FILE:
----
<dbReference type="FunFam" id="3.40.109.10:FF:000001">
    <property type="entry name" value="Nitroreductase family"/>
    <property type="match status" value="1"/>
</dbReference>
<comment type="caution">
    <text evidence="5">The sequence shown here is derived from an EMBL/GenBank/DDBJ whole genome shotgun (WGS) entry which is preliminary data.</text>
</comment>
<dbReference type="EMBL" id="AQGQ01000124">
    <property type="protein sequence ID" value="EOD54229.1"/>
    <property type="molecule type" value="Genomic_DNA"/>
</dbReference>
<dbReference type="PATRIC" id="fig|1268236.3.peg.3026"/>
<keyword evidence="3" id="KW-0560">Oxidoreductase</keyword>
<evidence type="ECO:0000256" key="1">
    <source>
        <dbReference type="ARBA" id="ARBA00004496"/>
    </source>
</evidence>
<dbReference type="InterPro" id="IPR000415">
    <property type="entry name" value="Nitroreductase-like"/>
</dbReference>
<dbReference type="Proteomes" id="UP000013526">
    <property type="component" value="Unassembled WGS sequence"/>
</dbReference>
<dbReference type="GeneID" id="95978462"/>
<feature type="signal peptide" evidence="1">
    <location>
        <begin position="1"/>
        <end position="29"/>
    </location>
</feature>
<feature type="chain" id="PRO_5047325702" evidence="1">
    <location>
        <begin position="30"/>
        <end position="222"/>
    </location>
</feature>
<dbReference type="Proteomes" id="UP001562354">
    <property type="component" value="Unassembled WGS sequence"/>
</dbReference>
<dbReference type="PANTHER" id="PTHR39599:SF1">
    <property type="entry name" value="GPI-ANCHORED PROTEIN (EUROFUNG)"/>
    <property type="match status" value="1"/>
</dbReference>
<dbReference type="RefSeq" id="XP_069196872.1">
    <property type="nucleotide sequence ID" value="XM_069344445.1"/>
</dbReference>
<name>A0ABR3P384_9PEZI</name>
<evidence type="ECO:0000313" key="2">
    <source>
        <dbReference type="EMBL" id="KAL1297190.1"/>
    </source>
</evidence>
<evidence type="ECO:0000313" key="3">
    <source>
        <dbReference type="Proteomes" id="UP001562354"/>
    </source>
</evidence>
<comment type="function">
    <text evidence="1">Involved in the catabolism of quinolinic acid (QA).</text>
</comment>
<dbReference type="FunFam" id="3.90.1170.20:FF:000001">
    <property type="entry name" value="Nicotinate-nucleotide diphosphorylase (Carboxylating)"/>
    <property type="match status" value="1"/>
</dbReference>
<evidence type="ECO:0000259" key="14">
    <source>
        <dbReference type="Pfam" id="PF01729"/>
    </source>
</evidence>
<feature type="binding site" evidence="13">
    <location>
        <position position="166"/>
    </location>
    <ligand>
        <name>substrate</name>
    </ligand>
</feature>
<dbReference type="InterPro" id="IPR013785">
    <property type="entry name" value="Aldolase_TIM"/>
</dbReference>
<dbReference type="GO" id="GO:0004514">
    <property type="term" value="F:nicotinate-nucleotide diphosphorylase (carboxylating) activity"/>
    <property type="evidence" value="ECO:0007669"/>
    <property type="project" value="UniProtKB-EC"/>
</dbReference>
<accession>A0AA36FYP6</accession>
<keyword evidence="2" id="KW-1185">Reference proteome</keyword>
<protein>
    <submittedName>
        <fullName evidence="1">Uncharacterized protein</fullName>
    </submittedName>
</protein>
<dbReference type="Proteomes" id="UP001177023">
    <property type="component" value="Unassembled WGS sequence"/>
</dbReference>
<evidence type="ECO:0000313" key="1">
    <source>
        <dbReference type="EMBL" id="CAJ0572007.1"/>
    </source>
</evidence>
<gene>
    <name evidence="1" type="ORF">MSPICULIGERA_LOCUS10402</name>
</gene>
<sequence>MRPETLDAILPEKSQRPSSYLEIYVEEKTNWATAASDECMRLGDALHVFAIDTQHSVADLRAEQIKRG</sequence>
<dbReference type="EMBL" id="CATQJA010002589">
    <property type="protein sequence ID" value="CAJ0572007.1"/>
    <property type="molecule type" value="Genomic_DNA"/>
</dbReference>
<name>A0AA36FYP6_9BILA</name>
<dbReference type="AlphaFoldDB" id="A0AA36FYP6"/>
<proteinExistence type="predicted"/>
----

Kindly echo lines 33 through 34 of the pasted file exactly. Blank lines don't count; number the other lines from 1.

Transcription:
    <location>
        <begin position="30"/>